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Cybernetics.social ^_^

Added by Leo Shaw
Updated a day ago

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Added by Leo Shaw
Updated 6 days ago

Identity Performance and Social Media

  • by Leo Shaw
  • 10 blocks • 7 days ago

Viola Spolin

  • by Leo Shaw
  • 8 blocks • 10 days ago

“Through spontaneity, we are reformed into ourselves. It creates an explosion that for the moment frees us from handed down frames of reference, memory choked with old facts and information and undigested theories and techniques of other people’s findings. Spontaneity is the moment of personal freedom when we are faced with a reality and see it, explore it and act accordingly. In this reality, the bits and pieces of ourselves function as an organic whole. It is the time of discovery, of experiencing, of creative expression.”

Added by Leo Shaw
Updated 10 days ago

Therefore, in diverting competitiveness to group endeavor, remembering that process comes before end-result, we free the student-actor to trust the scheme and help him to solve the problems of the activity. Both the gifted student who would have success even under high tensions and the student who has little chance to succeed under pressure show a great creative release and the artistic standards within the workshop rise higher when free, healthy energy moves unfettered into the theater activity. Since the acting problems are cumulative, all are deepened and enriched by each successive experience.

Added by Leo Shaw
Updated 10 days ago

The use of energy in excess of a problem is very evident today. While it is true that some people working on compulsive energies do make successes, they have for the most part lost sight of the pleasure in the activity and are dissatisfied with their achievement. It stands to reason that if we direct all our efforts towards reaching a goal, we stand in grave danger of losing everything on which we have based our daily activities. For when a goal is superimposed on an activity instead of evolving out of it, we often feel cheated when we reach it.

Added by Leo Shaw
Updated 10 days ago

Accepting simultaneously a student’s right to equality in approaching a problem and his lack of experience puts a burden on the teacher. This way of teaching at first seems more difficult, for the teacher must often sit out the discoveries of the student with- out interpreting or forcing conclusions on him. Yet it can be more rewarding for the teacher, because when student-actors have truly learned through playing, the quality of performance will be high indeed!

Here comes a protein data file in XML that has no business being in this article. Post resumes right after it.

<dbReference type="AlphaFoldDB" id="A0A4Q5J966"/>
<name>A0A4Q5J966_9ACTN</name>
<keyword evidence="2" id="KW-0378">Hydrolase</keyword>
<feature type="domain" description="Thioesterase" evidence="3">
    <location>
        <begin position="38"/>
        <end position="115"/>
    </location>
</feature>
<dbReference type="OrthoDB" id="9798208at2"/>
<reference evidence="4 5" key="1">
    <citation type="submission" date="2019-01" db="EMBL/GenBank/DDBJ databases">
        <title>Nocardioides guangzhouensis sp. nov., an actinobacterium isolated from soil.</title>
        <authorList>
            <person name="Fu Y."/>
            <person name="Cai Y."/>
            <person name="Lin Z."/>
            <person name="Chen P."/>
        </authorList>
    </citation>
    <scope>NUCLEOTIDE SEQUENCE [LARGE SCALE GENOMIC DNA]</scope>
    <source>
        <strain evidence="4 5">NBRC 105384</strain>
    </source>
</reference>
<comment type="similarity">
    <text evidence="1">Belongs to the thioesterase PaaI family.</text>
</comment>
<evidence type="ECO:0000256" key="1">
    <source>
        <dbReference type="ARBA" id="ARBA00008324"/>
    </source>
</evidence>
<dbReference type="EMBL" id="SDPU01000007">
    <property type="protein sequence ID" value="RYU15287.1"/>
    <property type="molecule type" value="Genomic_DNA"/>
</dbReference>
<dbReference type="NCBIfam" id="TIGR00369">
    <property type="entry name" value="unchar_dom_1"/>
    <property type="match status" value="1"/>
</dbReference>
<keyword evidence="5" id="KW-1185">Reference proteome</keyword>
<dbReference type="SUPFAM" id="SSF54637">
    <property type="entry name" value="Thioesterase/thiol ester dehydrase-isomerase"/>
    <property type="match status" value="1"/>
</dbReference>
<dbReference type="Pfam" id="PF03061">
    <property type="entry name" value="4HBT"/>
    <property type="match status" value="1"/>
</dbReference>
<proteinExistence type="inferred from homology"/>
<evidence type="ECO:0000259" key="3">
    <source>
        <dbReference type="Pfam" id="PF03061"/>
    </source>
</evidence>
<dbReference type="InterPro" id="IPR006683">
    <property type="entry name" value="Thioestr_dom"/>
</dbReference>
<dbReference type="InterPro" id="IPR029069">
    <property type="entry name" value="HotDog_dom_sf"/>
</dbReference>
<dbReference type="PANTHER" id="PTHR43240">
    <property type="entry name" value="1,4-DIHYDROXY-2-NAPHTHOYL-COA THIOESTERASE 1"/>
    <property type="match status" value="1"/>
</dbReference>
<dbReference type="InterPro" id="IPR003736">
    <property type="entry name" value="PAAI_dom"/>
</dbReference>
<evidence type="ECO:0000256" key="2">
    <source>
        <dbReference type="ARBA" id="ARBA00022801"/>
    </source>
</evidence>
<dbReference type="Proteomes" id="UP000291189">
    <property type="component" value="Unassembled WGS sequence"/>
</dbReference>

Added by Leo Shaw
Updated 10 days ago

Very few of us are able to make this direct contact with our Creative Experience reality. Our simplest move out into the environment is interrupted by our need for favorable comment or interpretation by established authority. We either fear that we will not get approval, or we accept outside comment and interpretation unquestionably. In a culture where approval/disapproval has become the predominant regulator of effort and position, and often the substitute for love, our personal freedoms are dissipated.
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Having thus to look to others to tell us where we are, who we are, and what is happening results in a serious (almost total) loss of personal experiencing. We lose the ability to be organically involved in a problem, and in a disconnected way, we function with only parts of our total selves. We do not know our own substance, and in the attempt to live through (or avoid living through) the eyes of others, self-identity is obscured, our bodies become misshapened, natural grace is gone, and learning is affected. Both the individual and the art form are distorted and deprived, and insight is lost to us.

Added by Leo Shaw
Updated 10 days ago

With no outside authority imposing itself upon the players, telling them what to do, when to do it, and how to do it, each player freely chooses self-discipline by accepting the rules of the game (“it’s more fun that way”) and enters into the group decisions with enthusiasm and trust. With no one to please or appease, the player can then focus full energy directly on the problem and learn what he has come to learn.

Added by Leo Shaw
Updated 10 days ago

Visual References

  • by Consortia Systems
  • 46 blocks • a day ago

The Firm

  • by Christina Badal
  • 18 blocks • 4 days ago

Authenticity

  • by Christina Badal
  • 29 blocks • 4 days ago

Movie scenes shot on the L.A. River

  • by Leo Shaw
  • 24 blocks • 5 days ago

Self-Care Aesthetics

  • by Consortia Systems
  • 50 blocks • 5 days ago

Projects

  • by GSAPP Incubator
  • 20 blocks • 10 days ago

Los Angeles River

  • by Leo Shaw
  • 28 blocks • 11 days ago

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